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Monday, August 10, 2020  Spokane, Washington  Est. May 19, 1883
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M’s were sailing Leeward

Seattle had to be patient while huge deal evolved

Kirby Arnold Everett Herald

The first step in one of the biggest trades in Seattle Mariners history began with a phone call last July by M’s general manager Jack Zduriencik.

He asked the Toronto Blue Jays about star pitcher Roy Halladay.

As with many inquiries, that one by Zduriencik didn’t produce the hottest property on the trade market; the Jays and Phillies were having some serious talks. But it ultimately led to what the Mariners got Wednesday, former Cy Young-winning left-handed pitcher Cliff Lee from the Philadelphia Phillies.

What started nearly four months ago continued at the winter meetings last week between Zduriencik, new Blue Jays GM Alex Anthopoulos and Phillies GM Ruben Amaro Jr.

“Alex and I talked on many occasions about a lot of different options, a lot of different ideas,” Zduriencik said. “When Ruben and I connected at the winter meetings, we had a short discussion about what he was trying to do. He said, ‘If I’m able to do Halladay, would you be interested in talking about Cliff Lee?’ I said I would.”

A week later the deal was done.

While officially it was a straight two-team trade – with the Mariners getting Lee in exchange for minor league pitchers Phillippe Aumont and Juan Ramirez and outfielder Tyson Gillies – it was part of a complicated four-team arrangement involving nine players.

•The Mariners got Lee for the three minor leaguers.

•The Phillies acquired Halladay from the Blue Jays in exchange for three minor leaguers – pitcher Kyle Drabek, catcher Travis D’Arnaud and outfielder Michael Taylor.

•And the Blue Jays flipped Taylor to the Oakland A’s, receiving third baseman Brett Wallace.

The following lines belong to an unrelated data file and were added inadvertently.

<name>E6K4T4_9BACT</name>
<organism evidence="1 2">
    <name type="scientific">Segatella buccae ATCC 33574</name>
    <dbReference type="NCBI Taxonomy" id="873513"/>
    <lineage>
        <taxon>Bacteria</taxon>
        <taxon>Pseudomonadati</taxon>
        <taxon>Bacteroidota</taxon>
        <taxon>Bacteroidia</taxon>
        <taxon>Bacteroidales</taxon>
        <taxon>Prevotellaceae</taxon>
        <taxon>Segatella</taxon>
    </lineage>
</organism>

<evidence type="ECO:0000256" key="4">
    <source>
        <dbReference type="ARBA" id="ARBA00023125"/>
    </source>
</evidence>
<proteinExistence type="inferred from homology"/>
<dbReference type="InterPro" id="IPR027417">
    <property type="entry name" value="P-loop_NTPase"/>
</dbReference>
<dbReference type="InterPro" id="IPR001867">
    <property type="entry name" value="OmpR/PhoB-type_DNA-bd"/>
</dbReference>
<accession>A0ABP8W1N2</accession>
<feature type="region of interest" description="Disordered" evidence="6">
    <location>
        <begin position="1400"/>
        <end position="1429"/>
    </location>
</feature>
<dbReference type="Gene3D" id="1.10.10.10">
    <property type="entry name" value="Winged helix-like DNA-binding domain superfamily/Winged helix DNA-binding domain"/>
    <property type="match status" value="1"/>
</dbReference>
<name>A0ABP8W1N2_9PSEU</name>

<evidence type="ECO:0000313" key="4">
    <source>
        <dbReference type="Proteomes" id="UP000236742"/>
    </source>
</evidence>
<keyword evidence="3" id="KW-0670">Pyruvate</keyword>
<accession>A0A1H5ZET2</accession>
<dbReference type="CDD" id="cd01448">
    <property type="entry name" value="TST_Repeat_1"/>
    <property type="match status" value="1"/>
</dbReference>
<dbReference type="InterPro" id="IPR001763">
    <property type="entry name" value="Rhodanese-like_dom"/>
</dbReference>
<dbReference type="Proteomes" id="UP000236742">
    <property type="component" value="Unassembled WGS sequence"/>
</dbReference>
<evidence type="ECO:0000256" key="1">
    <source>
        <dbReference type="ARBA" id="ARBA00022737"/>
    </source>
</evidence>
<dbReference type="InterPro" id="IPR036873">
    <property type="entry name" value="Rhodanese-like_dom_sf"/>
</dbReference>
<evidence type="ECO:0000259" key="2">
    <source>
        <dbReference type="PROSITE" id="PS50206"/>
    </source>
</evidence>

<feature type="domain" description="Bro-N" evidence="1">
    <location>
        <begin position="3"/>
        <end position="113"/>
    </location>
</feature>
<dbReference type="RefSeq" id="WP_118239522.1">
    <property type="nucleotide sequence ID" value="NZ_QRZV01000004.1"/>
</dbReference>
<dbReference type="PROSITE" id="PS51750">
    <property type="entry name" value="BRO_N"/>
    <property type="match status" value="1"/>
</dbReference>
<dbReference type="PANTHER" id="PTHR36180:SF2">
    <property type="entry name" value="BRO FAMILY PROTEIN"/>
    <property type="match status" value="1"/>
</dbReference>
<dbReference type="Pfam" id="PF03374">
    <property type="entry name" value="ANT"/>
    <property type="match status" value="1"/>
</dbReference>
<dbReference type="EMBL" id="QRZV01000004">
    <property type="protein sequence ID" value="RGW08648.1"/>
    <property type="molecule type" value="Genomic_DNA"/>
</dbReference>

It was a highly detailed arrangement dependent on Halladay’s successful negotiation of a contract extension with the Phillies, plus approval of physical exams, before the Mariners could get their man.

Among those trying not to wait too anxiously for word of a done deal was Mariners manager Don Wakamatsu.

“I wasn’t going to get too excited about anything until I heard from Jack,” Wakamatsu said. “So many things can happen with a deal like this. But Jack seems to like those multi-team trades.”

Last December, Zduriencik and the Mariners were part of a three-team, 12-player trade that brought seven players to the M’s.

Last week, Zduriencik signed free-agent infielder Chone Figgins to form a dangerous and speedy 1-2 punch atop the batting order with leadoff hitter Ichiro Suzuki.

Wednesday, the pitching staff got a similar boost with the addition of Lee, a strike-throwing innings-eater who will fall behind ace right-hander Felix Hernandez atop the starting rotation.

“This is very similar to acquiring Figgins, for what he has a chance of doing at the top of our lineup with Ichiro,” pitching coach Rick Adair said. “Any time you can acquire a guy who’s done what he’s done over the last couple of years, the innings he has pitched and what he’s meant to the clubs he’s been with, it’s exciting.”

Lee, 31, is 90-52 with a 3.97 ERA in eight major league seasons. He went 14-13, 3.22 this year with the Cleveland Indians and Phillies, and went 4-0 in the postseason with two World Series victories over the New York Yankees. He won the American League Cy Young award in 2008 after going 22-3, 2.54 with the Indians, and has pitched at least 200 innings in four of the past five seasons.

He pitched a career-high 2312/3 innings this year with 181 strikeouts and 43 walks.

If there’s any concern over acquiring Lee, it’s that he’s signed only through the 2010 season at $9 million and could be seeking a massive contract as a free agent. The Phillies were convinced that Lee planned to test the free-agent market after next season.

Zduriencik said he hasn’t spoken with Lee about an extension and has no plans anytime soon.

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